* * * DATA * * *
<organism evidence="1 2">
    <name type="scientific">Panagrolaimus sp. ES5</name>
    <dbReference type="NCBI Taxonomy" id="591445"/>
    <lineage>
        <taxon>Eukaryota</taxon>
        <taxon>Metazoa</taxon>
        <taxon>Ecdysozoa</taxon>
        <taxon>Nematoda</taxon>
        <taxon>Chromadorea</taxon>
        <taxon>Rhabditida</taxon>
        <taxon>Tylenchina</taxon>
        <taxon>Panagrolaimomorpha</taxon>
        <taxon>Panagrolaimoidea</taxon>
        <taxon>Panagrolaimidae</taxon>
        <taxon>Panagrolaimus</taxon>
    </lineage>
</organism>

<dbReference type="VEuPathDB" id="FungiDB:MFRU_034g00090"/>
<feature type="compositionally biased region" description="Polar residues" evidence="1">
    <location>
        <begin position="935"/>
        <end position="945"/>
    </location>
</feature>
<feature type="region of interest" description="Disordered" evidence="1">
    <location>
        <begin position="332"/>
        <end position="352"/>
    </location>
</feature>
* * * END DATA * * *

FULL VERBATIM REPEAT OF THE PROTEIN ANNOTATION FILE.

<organism evidence="1 2">
    <name type="scientific">Panagrolaimus sp. ES5</name>
    <dbReference type="NCBI Taxonomy" id="591445"/>
    <lineage>
        <taxon>Eukaryota</taxon>
        <taxon>Metazoa</taxon>
        <taxon>Ecdysozoa</taxon>
        <taxon>Nematoda</taxon>
        <taxon>Chromadorea</taxon>
        <taxon>Rhabditida</taxon>
        <taxon>Tylenchina</taxon>
        <taxon>Panagrolaimomorpha</taxon>
        <taxon>Panagrolaimoidea</taxon>
        <taxon>Panagrolaimidae</taxon>
        <taxon>Panagrolaimus</taxon>
    </lineage>
</organism>

<dbReference type="VEuPathDB" id="FungiDB:MFRU_034g00090"/>
<feature type="compositionally biased region" description="Polar residues" evidence="1">
    <location>
        <begin position="935"/>
        <end position="945"/>
    </location>
</feature>
<feature type="region of interest" description="Disordered" evidence="1">
    <location>
        <begin position="332"/>
        <end position="352"/>
    </location>
</feature>